NEW YORK – Visa and MasterCard are renewing a push to speed the adoption of microchips into U.S. credit and debit cards in the wake of recent high-profile data breaches, including this week’s revelation that hackers stole consumer data from eBay’s computer systems.
Card processing companies argue that a move away from the black magnetic strips on the backs of credit cards would eliminate a substantial amount of U.S. credit card fraud. They say it’s time to offer U.S. consumers the greater protections microchips provide by joining Canada, Mexico and most of Western Europe in using cards with the more advanced technology.
Chips aren’t perfect, said Carolyn Balfany, MasterCard’s group head for U.S. product delivery, but the extra barrier they present is one of the reasons criminals often choose to target U.S.-issued cards, whose magnetic strips are easy to replicate.
“Typically, fraudsters are going to go to the path of least resistance,” Balfany said.
The chip technology hasn’t been adopted in the U.S. because of costs and disputes over how the network would operate. Retailers have long balked at paying for new cash registers and back-office systems to handle the new cards. There have been clashes between retailers, card issuers and processors over which processing networks will get access to the new system and whether to stick with a signature-based system or move to one that requires a personal identification number instead. These technical decisions impact how much retailers and customers have to pay – and how much credit card issuers make – each time a card is used.
The disputes have now largely been resolved. And the epic breach of Target’s computer systems in December, which involved the theft of 40 million debit and credit card numbers, along with smaller breaches at companies such as Neiman Marcus and Michaels, helped garner support for chip-based cards among retailers who were previously put off by the costs.
Chip cards are safer, supporters argue, because unlike magnetic strip cards that transfer a credit card number when they are swiped at a point-of-sale terminal, chip cards use a one-time code that moves between the chip and the retailer’s register. The result is a transfer of data that is useless to anyone except the parties involved. Chip cards, experts say, are also nearly impossible to copy.
For its part, Target is accelerating its $100 million plan to roll out chip-based credit card technology in its nearly 1,800 stores. New payment terminals will appear in stores by September, six months ahead of schedule. Last month, the retailer announced that it will team up with MasterCard to issue branded Target payment cards equipped with chip technology early in 2015. The move will make Target the first major U.S. retailer with its own branded chip-based cards.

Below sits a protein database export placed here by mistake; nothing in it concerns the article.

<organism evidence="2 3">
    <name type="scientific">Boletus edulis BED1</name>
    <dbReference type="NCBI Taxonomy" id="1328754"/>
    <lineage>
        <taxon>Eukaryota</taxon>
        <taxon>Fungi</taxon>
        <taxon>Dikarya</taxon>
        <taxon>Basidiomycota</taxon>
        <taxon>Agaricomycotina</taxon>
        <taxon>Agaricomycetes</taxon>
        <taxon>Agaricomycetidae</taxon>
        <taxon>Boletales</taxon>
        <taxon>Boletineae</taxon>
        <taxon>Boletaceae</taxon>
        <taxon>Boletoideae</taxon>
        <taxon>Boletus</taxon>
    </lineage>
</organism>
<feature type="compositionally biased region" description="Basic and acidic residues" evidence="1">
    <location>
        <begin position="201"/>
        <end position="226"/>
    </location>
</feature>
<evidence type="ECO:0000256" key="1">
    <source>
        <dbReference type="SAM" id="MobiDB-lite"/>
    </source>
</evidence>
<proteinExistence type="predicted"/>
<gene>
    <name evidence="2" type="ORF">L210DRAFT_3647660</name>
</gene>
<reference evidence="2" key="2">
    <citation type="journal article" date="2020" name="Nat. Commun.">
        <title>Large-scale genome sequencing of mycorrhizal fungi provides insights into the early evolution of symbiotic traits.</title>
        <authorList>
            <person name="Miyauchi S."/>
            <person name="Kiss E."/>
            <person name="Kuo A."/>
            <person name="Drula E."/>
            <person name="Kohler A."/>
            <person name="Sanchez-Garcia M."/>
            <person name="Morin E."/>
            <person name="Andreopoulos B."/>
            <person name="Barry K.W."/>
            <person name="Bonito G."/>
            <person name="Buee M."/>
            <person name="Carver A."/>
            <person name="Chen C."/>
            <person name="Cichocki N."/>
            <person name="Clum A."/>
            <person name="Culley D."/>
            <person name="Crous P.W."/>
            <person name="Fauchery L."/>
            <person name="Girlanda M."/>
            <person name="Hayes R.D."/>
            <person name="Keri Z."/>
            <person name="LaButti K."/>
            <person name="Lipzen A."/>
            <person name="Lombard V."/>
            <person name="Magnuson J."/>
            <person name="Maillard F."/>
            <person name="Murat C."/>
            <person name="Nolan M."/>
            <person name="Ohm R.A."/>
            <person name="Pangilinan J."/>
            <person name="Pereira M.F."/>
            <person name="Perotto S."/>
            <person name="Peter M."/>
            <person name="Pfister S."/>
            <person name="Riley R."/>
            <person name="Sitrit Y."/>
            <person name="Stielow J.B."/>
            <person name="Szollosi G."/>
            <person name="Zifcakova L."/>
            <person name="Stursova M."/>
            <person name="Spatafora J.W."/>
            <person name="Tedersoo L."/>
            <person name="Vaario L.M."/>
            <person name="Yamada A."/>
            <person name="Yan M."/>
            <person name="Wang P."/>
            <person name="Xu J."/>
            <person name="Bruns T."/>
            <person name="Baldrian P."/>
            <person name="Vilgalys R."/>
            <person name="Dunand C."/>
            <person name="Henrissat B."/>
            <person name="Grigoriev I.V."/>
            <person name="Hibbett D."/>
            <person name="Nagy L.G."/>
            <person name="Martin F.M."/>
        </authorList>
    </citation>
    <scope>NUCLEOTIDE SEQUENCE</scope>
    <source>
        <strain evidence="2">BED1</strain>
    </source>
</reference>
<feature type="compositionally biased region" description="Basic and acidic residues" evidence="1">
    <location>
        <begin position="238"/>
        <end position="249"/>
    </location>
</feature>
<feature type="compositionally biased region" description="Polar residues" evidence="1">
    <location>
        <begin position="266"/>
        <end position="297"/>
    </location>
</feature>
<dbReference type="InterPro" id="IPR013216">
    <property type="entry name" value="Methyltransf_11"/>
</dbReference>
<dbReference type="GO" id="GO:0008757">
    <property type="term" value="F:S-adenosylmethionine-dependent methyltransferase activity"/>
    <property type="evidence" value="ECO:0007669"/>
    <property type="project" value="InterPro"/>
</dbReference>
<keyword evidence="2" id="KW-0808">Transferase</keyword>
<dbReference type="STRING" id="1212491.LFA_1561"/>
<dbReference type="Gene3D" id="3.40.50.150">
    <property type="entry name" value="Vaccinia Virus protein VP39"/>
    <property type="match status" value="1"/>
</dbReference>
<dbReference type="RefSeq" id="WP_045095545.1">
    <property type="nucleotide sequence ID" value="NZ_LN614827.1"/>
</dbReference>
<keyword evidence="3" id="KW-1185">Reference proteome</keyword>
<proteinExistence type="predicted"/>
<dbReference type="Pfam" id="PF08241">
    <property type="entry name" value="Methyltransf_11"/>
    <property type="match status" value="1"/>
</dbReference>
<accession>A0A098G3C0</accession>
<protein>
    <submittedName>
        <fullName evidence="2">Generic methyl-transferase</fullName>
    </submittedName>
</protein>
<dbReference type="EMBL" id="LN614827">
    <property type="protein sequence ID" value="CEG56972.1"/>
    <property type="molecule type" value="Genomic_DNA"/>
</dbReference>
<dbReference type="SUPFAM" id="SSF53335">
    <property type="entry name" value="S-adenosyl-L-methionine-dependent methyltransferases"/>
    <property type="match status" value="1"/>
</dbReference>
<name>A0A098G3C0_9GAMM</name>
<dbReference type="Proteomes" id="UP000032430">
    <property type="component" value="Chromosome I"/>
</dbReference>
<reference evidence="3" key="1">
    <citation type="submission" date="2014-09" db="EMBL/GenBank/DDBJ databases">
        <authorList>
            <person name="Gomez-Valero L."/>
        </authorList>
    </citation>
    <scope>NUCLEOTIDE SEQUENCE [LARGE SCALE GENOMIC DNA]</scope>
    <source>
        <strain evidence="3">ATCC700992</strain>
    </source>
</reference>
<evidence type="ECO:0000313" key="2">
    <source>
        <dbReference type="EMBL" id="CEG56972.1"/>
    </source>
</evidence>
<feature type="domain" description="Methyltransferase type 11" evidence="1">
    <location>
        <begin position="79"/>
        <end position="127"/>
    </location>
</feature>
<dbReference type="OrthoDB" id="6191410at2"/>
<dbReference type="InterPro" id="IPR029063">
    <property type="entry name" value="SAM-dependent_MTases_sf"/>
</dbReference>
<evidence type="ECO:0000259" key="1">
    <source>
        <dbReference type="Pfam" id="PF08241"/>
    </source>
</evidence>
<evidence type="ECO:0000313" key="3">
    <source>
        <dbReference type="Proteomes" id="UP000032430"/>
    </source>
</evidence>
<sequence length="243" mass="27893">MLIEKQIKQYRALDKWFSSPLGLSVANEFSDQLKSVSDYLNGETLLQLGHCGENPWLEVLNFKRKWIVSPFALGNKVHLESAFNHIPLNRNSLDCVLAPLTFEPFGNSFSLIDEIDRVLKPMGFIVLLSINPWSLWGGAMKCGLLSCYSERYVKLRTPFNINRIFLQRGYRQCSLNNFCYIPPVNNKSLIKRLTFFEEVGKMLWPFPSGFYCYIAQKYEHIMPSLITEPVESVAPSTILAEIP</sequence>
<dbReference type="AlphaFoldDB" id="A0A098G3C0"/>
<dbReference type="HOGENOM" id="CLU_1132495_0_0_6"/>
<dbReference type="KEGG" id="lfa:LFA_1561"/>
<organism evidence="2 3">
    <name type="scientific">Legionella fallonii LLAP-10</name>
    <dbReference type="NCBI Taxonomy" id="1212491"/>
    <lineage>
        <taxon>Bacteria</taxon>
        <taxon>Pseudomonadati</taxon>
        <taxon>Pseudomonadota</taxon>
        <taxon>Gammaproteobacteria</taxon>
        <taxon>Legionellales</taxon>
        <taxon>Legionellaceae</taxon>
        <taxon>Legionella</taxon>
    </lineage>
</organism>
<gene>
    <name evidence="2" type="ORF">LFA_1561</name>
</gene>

Ken Stasiak, founder and CEO of SecureState, a Cleveland-based information security firm that investigates data breaches, said that while chips would be a big security improvement, they wouldn’t have stopped the hackers from breaching Target’s computer systems where they also stole the personal information, including names and addresses, of as many as 70 million people, putting them at risk of identity theft.
“Chip and PIN is just another security component,” Stasiak said. “What matters is how companies like Target use consumer information, how they protect it.”
Banks generally pick up the tab for credit card-related losses, but companies such as Visa and MasterCard stand to lose too, if data breaches continue to occur with increasing frequency. After all, if consumers don’t feel safe using cards, they may choose other ways to pay for purchases.
In March, Visa and MasterCard announced plans to bring together banks, credit unions, retailers, makers of card processing equipment and industry trade groups in a group that aims to strengthen the U.S. payment system for credit and debit cards. The initial focus of the new group will be on banks’ adoption of chip cards.
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